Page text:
Google had a hidden feature in Android to disable certain app permissions even if the app manifest said it needed them. This was highly desirable functionality and long overdue. Other smart phone operating systems can deny access to certain data regardless of what the app says. So it was annoying that this feature not only failed to materialise publicly but was removed entirely.
But perhaps if Facebook gets serious about gobbling phone data that Google might think to reimplement this functionality. They could implement it on security / privacy grounds and I think they'd be safe from lawsuits providing they could demonstrate their own apps could be blocked too. But I suspect Google would know as well as anybody that people would be more inclined to block permissions on 3rd party apps than they would on the apps they get with their phone.
Ubuntu have been playing around with a desktop / phone hybrid for quite some time. There are videos on YouTube of a Motorola Atrix which runs Android as a phone but when it's plugged into its dock it becomes Ubuntu.
I think the idea has a lot of potential though I'm not sure Ubuntu have the clout to pull it off.
Re: Ugly design and expensive
No, it's an ugly design that looks like a waste paper bin / a giant coke can. I'm quite certain that it's noise and size have absolutely nothing to do with the cylinder it is encased in. And in fact this can be seen quite plainly from the pictures without its case.
Ugly design and expensive
At least it's a small and compact. Not sure what if anything the shape lends to the machine except a vague sense that Apple is scraping the bottom of the design barrel to justify slapping a premium on the device.
Re: It's not surprising it failed
"Android and iOS games are not an answer to Nintendo's problem..."
I said Android and other consoles. In other words go cross platform.
And of course it's one answer since other companies like King, Rovio etc. make hundreds of millions dollars from their IP.
Nintendo could make a huge amount of money from supporting handhelds and more from consoles, PCs etc. Just make good games and people will buy them in droves. They'd make more money than they'd ever make from the Wii U, assuming they ever make money from it at all.
It's not surprising it failed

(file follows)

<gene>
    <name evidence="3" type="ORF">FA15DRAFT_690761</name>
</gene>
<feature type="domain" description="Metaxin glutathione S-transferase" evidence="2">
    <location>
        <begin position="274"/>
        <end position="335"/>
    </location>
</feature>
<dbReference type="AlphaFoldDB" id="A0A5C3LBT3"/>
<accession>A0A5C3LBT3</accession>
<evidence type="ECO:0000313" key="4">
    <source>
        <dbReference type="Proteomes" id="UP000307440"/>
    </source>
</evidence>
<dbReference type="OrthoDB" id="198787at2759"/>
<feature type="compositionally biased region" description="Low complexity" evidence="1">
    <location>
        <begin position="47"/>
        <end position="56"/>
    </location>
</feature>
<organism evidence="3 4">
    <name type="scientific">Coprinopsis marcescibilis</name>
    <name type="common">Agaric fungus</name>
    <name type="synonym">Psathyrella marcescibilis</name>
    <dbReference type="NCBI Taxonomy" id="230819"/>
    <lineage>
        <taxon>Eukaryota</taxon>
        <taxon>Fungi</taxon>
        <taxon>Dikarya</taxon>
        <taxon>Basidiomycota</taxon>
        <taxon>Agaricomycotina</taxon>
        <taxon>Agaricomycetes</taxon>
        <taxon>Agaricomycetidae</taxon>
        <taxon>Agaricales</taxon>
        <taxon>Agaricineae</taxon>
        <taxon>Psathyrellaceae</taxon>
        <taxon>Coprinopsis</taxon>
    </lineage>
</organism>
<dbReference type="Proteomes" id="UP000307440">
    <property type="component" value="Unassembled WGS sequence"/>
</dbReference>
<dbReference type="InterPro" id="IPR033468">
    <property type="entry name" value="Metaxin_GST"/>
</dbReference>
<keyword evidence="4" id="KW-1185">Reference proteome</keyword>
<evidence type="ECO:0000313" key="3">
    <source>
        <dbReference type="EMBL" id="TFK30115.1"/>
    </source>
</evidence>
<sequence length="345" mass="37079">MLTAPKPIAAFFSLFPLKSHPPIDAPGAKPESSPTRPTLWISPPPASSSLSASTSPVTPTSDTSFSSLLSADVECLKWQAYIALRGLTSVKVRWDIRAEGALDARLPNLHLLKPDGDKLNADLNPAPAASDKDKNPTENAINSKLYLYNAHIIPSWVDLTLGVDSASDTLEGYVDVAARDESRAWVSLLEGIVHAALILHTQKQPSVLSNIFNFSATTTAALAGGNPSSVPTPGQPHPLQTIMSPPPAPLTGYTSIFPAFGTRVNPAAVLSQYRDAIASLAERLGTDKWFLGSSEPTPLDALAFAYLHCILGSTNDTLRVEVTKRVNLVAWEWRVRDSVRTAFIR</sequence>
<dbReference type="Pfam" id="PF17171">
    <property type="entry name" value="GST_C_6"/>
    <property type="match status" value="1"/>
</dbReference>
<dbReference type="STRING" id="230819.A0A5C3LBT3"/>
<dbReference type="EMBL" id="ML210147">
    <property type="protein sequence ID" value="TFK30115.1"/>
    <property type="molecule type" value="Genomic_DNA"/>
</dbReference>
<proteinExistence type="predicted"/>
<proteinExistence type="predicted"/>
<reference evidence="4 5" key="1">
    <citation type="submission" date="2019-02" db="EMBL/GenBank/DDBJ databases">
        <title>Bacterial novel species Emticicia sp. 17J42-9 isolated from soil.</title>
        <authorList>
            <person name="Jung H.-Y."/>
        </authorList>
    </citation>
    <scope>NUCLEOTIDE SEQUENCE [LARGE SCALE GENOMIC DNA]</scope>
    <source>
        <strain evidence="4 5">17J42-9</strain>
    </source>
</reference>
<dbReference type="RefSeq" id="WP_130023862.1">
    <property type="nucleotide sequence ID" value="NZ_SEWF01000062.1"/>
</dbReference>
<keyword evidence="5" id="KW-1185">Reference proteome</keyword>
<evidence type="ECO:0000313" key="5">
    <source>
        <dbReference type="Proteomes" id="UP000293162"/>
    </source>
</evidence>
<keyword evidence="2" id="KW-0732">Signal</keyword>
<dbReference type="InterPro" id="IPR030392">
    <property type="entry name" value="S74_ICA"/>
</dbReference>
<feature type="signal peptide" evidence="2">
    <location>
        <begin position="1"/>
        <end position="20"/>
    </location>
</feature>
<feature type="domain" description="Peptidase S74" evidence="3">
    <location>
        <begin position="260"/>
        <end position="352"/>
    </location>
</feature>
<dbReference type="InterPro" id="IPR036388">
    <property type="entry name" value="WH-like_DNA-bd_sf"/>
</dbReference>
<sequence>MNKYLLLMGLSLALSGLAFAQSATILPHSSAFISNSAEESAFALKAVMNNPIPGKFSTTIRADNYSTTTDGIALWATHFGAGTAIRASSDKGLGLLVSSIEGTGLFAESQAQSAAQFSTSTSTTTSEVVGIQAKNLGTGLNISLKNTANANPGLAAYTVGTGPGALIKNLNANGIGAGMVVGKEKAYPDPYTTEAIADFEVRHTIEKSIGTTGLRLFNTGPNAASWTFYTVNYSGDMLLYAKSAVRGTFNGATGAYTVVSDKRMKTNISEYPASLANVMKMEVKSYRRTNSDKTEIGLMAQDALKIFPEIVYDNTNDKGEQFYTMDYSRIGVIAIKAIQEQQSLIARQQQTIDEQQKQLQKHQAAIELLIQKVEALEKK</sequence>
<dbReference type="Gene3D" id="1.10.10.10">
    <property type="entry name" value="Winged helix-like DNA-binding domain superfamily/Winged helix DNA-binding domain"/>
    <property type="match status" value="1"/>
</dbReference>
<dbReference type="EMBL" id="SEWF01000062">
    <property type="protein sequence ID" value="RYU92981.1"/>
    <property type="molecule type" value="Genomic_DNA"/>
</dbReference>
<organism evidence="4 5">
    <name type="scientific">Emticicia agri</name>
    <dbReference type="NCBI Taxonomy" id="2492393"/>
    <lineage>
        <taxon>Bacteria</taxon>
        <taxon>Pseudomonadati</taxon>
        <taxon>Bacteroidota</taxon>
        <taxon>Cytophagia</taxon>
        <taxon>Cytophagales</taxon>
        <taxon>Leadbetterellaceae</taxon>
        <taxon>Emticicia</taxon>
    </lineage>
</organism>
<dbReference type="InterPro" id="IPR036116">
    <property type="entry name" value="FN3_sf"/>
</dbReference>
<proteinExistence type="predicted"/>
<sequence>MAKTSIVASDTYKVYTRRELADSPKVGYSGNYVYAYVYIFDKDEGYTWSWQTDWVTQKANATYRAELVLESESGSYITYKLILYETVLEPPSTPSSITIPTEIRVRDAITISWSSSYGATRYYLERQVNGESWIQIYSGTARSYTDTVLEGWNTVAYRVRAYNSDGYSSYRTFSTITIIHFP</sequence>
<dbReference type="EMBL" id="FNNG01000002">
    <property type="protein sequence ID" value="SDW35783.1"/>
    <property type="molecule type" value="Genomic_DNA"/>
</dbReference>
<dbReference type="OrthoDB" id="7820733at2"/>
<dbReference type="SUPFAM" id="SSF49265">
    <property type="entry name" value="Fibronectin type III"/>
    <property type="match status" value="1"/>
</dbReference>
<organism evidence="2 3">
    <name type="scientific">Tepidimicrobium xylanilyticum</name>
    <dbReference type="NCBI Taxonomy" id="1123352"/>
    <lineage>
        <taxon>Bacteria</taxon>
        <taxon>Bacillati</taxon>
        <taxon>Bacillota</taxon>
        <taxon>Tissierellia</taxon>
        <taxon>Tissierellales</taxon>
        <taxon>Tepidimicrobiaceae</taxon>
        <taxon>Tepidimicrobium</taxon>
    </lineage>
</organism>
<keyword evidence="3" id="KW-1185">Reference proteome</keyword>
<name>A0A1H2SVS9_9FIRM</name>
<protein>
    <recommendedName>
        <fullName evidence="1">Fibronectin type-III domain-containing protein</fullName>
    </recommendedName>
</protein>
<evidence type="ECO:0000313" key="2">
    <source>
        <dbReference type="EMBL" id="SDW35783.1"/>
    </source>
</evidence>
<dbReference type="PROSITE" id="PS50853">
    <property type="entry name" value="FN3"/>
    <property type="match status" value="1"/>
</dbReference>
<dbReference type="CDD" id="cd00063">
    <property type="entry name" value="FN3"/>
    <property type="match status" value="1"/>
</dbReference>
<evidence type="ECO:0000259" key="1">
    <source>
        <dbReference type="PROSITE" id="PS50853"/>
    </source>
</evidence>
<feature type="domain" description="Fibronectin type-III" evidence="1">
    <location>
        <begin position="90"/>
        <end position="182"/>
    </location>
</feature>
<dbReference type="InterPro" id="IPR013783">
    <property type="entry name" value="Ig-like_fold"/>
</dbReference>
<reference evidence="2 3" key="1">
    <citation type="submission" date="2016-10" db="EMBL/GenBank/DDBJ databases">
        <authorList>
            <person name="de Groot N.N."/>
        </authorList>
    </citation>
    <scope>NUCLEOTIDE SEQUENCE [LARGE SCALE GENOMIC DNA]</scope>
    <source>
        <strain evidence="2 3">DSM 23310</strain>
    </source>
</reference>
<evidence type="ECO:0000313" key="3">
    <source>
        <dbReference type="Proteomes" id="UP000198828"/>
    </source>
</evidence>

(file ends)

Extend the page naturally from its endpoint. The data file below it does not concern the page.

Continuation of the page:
The Wii U was very expensive at launch, underpowered (even compared to 6 year old PS3 and 360), and has failed to attract 3rd party support. It simply doesn't have the hardware sales to justify 3rd party game development (or even ports). Probably Nintendo is the only one making money from games and even that's questionable. The platform is in a downward spiral.
They should probably give up the West as a lost cause and target emerging markets like India, China and Brazil. Maybe with a price adjustment they can make more headway there.
Another option of course is to do a SEGA and dump the hardware business altogether. Think of all the opportunities brands like Mario, Pokemon etc. are missing out on by not supporting Android or the other consoles.
Or maybe they should get themselves bought out by someone like Disney who'd probably do the SEGA for them but could also diversify the brands out into theme parks, merchandising, TV shows etc.
I don't think it is impossible to draw the line so much as set an extremely high bar for the standard of proof, a very narrow framework when the penalty is available and a procedure which must be followed to the letter for the penalty to apply.
The PS4 looks better, it performs better and it costs less. Even in the US which is the bastion of the XBox, I'm sure a combination of these factors has substantially swayed sales in this gen over what they were in the last.
Microsoft could turn this around if they could justify the Kinect (or bundle an XB1 without it), or if they swallowed the price differential. But if they plough on the way they are then I suspect the gap will widen.
Firefox gets most of its revenue from Google which is a direct competitor to itself not just for browsers but now phone operating systems. It's not surprising if they're worried about this arrangement and want to spread themselves out a bit.
Sounds like he wanted to get caught
Taunting the police is a surefire way to get their attention and increase the chances of getting arrested. Contrary to popular belief they are not morons.
Final Cut Pro X
I've never used this product, but I've been involved in development of a product where management decided that existing users were not their target audience any more. They replaced a fat client app used for investment account management with a web application. To put this in perspective we had users of the old product complaining that the app was slow when display results of a million(!) records. The new webapp used to show results 50 per page with a maximum row count. The managers probably decided they'd make more money from the new app.